London Stock Exchange rejects Hong Kong takeover offer

An aerial view of the London Stock Exchange Paternoster SquareVulture Labs | Moment | Getty ImagesLondon Stock Exchange (LSE) rejected Hong Kong Exchange’s (HKEX) takeover offer on Friday, opting to stick with its planned purchase of data and analytics group Refinitiv.The LSE said in a statement that it has fundamental concerns about key aspects of the proposal.”Accordingly, the board unanimously rejects the conditional proposal and, given its fundamental flaws, sees no merit in further engagement,” the LSE said in a statement.LSE shares were trading up 1.6% at 7,370 pence after the statement, little changed from earlier levels.HKEX made its £29.6 billion ($36.8 billion) offer on Wednesday and it has been coolly received by shareholders so far, though analysts expect the Asian exchange to return with an improved proposal.The LSE has also published its letter addressed to HKEX’s Chairperson Laura Cha and Chief Executive Charles Li which said it was “surprised and disappointed” that the Hong Kong Exchange had published its “unsolicited proposal” within two days of making the LSE aware of its plans.The letter, signed by LSE Chairman Don Robert, added that the HKEX merger had no strategic merit and would be a “significant backward step.”HKEX had proposed £20.45 a share in cash for the deal, as well as 2.495 newly issued HKEX shares.Robert added that the ongoing political upheaval in Hong Kong could make any deal unattractive to shareholders before noting that the price offered by HKEX falls short of how LSE itself values the business.”…Even assuming your proposal were deliverable, its value falls substantially short of an appropriate valuation for a takeover of LSEG, especially when compared to the significant value we expect to create through our planned acquisition of Refinitiv,” it said.Bank of Communications (BOCOM) International’s Hao Hong told CNBC’s “Squawk Box” on Thursday that he expected the initial bid to be rejected but that the talks would continue.”One would expect that the price tag could go up as negotiation progresses,” he told CNBC by email.The bank strategist added that the size of the deal made it “potentially unaffordable” as HKEX shareholders may be unwilling to support any heavy borrowing sought by the Hong Kong exchange.—CNBC’s Eustance Huang contributed to this report.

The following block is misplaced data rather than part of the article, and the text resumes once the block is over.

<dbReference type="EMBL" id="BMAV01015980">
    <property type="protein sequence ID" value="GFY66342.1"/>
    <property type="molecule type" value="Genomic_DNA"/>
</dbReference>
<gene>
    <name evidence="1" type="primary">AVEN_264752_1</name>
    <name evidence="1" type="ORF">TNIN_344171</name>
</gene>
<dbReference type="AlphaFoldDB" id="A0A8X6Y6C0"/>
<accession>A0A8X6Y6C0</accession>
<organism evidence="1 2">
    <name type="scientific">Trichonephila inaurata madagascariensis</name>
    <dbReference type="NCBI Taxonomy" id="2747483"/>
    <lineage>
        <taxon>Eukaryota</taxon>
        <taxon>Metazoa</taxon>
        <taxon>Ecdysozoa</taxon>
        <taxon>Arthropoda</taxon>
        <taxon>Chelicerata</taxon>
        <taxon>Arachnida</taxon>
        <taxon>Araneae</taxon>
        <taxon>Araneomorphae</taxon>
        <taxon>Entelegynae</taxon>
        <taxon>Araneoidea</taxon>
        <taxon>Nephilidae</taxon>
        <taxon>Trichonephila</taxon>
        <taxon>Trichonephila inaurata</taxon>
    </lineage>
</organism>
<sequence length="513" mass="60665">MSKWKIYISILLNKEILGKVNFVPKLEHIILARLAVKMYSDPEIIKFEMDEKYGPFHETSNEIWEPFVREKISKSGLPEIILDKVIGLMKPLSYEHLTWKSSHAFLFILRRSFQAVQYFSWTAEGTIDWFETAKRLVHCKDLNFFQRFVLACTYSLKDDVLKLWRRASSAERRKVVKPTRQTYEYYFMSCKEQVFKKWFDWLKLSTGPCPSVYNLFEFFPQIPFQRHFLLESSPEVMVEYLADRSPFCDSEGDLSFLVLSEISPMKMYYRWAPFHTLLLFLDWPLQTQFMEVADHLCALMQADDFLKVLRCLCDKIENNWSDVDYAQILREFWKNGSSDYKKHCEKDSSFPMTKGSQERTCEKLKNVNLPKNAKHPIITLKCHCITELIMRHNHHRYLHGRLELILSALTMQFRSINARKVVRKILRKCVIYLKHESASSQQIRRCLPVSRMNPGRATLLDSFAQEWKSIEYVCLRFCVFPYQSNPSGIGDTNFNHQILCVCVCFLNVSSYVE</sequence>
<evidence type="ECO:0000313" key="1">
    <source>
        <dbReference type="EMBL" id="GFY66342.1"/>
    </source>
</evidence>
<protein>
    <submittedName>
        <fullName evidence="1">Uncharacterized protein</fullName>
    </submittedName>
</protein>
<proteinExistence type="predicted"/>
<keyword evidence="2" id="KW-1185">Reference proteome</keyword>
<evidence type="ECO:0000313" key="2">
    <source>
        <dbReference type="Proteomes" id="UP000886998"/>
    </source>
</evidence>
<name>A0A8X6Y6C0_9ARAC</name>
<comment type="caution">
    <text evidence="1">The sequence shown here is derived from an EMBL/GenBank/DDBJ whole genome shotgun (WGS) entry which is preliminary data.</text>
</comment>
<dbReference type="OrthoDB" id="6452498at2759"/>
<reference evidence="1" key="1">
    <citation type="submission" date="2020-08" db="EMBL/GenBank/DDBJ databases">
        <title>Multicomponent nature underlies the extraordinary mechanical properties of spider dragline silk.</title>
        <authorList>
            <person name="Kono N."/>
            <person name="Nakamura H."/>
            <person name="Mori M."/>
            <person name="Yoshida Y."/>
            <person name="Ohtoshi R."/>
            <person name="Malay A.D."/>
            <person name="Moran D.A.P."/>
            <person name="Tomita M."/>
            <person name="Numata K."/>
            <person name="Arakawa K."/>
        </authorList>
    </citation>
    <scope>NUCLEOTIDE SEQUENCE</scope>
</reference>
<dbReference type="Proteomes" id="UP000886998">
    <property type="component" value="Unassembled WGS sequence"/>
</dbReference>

Show More

Related Articles